Yahoo’s! graded browser support helps developers framework what browsers and versions they should target on desktop. This got me wondering if we need something similar for mobile. Seeing as Chris Heilmann from Yahoo! was sat in the audience I thought I might direct the question at him during the panel (also mentioned over Twitter) and being the thoroughly top bloke he is he listened. I know many larger orgnisations will have this sot of information fed into the test plans but for the large majority of us we have to figure it out as we go along. Not only that it’s such a fast changing target that it’s impossible to keep up with on your own.
PPK seemed interested which gives me hope that I haven’t taken leave of my senses and I’d love to know what you think.
Check out Chris’s keynote Finite Incatatem – Accessibility is not black magic. Aside from being one of the funniest and most informative keynotes ever he flags some pretty cool innovations in the mobile and devices space from Wiihab, Nokia braille reader and iPhone accessibility.
Building universally accessible web apps – Greg Fields, Blackberry
I didn’t managed to take notes of the whole day but did capture some of Greg Fields presentation on making mobile web apps accessible. While not directly related to mobile browsing or the mobile browser I found a lot of what he had to say crossed over neatly with recommendations for making mobile content accessible and how we should look to the mobile browser to support access.
Below are a few bullet points of what he captured with a few comments from me – most of it is good common sense but never a bad thing to repeat.
- Native UI library
- Colour and contrast
- Use of colour WCAG 2.0 1.4.1 – Color is not used as the only visual means of conveying information, indicating an action, prompting a response, or distinguishing a visual element. (Level A)
- Colour contrast 1.4.3 WCAG 2.0 – 1.4.3 The visual presentation of text and images of text has a contrast ratio of at least 4.5:1, except for the following: (Level AA)
- Avoid red green combinations
- Don’t rely on colour alone for meaning
- Use semantic colours
I think use of colour coding can be hugely helpful in the same was grouping and layout can help sighted users.
- Inherit global settings from the OS
- Especially important on map applications
- Don’t conflict with user defined settings
- Error messages
- Include description of the error and how to resolve it
- Goal to prevent user making the same mistake again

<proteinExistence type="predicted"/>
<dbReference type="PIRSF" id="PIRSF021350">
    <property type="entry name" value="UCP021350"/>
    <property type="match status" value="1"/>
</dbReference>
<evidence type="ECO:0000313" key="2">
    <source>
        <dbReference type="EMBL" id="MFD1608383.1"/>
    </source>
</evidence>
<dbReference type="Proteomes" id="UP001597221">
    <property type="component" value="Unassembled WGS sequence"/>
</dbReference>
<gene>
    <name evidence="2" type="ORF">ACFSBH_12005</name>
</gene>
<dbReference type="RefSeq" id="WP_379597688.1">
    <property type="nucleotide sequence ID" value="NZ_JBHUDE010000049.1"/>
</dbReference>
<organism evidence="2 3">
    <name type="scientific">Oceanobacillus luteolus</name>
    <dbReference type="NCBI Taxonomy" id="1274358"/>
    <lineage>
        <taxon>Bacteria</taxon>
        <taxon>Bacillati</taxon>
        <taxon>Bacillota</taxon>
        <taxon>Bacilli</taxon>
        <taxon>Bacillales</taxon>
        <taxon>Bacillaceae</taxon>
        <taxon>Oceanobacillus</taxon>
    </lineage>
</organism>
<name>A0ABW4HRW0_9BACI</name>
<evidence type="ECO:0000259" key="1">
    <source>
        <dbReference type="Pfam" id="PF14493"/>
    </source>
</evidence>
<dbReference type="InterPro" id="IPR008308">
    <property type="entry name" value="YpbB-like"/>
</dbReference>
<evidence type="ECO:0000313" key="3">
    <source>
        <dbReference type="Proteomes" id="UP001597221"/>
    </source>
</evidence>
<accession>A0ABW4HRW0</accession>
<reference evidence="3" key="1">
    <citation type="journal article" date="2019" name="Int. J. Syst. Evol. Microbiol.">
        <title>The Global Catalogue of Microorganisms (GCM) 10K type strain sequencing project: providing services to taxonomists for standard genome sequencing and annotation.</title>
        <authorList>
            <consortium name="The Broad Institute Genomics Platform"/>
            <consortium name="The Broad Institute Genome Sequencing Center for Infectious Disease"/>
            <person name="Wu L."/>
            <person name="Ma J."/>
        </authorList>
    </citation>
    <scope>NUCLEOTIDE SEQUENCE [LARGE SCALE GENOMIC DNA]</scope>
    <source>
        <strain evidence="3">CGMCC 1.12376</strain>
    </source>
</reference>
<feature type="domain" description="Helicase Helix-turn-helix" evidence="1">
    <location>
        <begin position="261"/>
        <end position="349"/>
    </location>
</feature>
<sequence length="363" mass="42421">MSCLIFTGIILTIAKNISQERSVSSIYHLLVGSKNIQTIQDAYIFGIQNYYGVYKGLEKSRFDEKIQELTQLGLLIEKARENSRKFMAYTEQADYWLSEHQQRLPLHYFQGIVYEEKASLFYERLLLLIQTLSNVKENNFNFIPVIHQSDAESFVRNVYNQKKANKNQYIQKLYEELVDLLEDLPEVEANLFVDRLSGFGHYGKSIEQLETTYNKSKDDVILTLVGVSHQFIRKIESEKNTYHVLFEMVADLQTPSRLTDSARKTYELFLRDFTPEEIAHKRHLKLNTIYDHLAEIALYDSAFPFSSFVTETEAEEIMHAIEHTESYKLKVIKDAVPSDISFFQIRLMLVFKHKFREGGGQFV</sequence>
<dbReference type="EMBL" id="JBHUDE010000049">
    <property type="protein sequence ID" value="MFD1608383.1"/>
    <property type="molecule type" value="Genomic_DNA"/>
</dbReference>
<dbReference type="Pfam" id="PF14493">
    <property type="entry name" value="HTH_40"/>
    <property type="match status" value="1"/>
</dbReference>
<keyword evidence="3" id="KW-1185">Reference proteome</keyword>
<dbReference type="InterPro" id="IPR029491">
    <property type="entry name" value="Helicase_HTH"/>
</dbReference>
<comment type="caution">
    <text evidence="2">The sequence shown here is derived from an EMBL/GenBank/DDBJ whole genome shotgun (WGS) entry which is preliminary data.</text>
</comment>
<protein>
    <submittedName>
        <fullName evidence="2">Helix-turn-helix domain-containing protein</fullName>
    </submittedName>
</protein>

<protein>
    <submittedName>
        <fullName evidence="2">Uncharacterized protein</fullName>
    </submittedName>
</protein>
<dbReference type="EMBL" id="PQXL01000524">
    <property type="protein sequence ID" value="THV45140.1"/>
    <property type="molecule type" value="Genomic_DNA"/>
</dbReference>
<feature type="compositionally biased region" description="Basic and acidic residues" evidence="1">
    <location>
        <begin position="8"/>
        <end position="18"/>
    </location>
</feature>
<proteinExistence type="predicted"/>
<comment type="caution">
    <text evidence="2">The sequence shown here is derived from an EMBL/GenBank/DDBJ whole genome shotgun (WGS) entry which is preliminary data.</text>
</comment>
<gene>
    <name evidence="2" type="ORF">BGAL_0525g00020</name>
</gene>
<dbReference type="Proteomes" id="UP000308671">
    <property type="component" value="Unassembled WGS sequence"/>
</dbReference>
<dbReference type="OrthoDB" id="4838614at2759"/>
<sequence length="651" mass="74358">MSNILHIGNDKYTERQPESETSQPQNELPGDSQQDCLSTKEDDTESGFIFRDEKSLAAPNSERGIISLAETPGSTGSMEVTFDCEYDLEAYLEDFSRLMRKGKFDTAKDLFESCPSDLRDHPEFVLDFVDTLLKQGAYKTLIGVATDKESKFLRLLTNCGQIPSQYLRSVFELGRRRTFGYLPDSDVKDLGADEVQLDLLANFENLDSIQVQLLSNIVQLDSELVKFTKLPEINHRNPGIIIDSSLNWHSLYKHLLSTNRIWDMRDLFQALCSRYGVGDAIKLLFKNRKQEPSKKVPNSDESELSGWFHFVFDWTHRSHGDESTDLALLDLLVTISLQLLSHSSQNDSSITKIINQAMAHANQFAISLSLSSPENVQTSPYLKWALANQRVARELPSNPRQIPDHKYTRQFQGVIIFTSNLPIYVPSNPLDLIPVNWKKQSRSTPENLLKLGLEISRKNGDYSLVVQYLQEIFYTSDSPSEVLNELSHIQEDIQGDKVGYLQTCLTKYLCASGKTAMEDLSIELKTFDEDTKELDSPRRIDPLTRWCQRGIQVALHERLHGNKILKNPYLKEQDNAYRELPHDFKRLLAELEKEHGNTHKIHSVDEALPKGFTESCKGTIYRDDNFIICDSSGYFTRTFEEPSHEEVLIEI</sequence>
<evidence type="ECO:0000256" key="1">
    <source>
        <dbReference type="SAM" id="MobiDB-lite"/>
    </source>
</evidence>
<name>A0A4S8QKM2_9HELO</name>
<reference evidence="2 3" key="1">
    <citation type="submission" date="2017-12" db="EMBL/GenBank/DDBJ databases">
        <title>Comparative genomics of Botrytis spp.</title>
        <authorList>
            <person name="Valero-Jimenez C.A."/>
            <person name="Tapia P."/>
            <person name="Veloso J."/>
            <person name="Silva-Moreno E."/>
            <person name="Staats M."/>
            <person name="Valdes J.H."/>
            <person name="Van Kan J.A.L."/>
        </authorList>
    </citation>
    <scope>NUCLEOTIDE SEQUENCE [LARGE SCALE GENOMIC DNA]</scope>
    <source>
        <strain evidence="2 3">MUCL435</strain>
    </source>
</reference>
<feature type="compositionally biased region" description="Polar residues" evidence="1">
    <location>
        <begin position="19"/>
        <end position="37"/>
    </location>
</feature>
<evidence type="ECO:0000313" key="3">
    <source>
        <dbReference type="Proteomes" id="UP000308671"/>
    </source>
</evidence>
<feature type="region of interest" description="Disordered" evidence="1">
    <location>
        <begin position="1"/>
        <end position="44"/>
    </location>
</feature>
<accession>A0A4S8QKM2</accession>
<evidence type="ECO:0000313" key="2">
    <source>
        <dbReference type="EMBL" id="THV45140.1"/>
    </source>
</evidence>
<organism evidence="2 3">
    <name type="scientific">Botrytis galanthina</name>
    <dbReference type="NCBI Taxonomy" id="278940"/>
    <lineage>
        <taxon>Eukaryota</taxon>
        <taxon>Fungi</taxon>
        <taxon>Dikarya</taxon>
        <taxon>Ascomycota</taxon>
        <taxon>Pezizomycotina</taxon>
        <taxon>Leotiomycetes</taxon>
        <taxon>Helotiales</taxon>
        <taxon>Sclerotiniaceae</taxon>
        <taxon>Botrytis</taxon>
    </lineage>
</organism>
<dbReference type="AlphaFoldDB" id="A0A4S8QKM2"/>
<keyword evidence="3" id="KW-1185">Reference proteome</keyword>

- Use active voice
- Prompt a call to action
No surprises here but always worth noting. Even WCAG have brought in provisions to version 2 outlining accessible and usable error messages and making sure they are accessible.
- Focus placement
- Use a visible focus outline
- Align with the user’s mental model
Important for all users across devices. I would add to this to not be tempted to suppress outline within the browser and where
a:hoveris used also use
a:active(to keep IE and mobiles happy) as well as
- Contextual menus
- Most used application of frequently used option is in focus
- Builds trust and decreases time to access content
- Good user perception “It just works”
Again no surprises here as it is a core principle of good web design on desktop but something to consider when allowing users to personalise content perhaps.
- Navigation, presentation, interaction methods must be consitant
- Make the mobile app familiar to the desktop experience
Most sites are pretty good with consistent navigation but can slip when it comes to consistent user interaction I find. Making the experience familiar to the desktop also builds trust in the user and confidence in what they are doing on the mobile.
- Progressive disclosure
- Inform the user of the number of steps in a task
Something as basic as this can help users calculate how long a task will take – essential when on expensive mobile payment plans as well as multi-task where needed.
- Grouping and chunking
- Organise info based on type, meaning and so on
- Limit option to 3-5
This should help users pre-process information and enable them to complete tasks without having to think.
- Keyboard access
This reminded me of the work Brothercake presented and Standards.Next on HTML5 where he showed HTML5 forms could be stylable if browsers inherited the user’s settings from the OS. Styleable forms for HTML5 is something that we are asked about a lot at Opera and seems to have sparked a lot of opinion. If you have any ideas or suggestions then head over to Bruce Lawson’s blog and let him know what you think.
Greg skipped this slide due to time and went onto list resources which I thought was a bit of a shame (you can always reference resources after). Keyboard navigation is key and I do cover this in my Techshare presentation ‘Is the mobile web enabled or disabled by design’ (post following soon).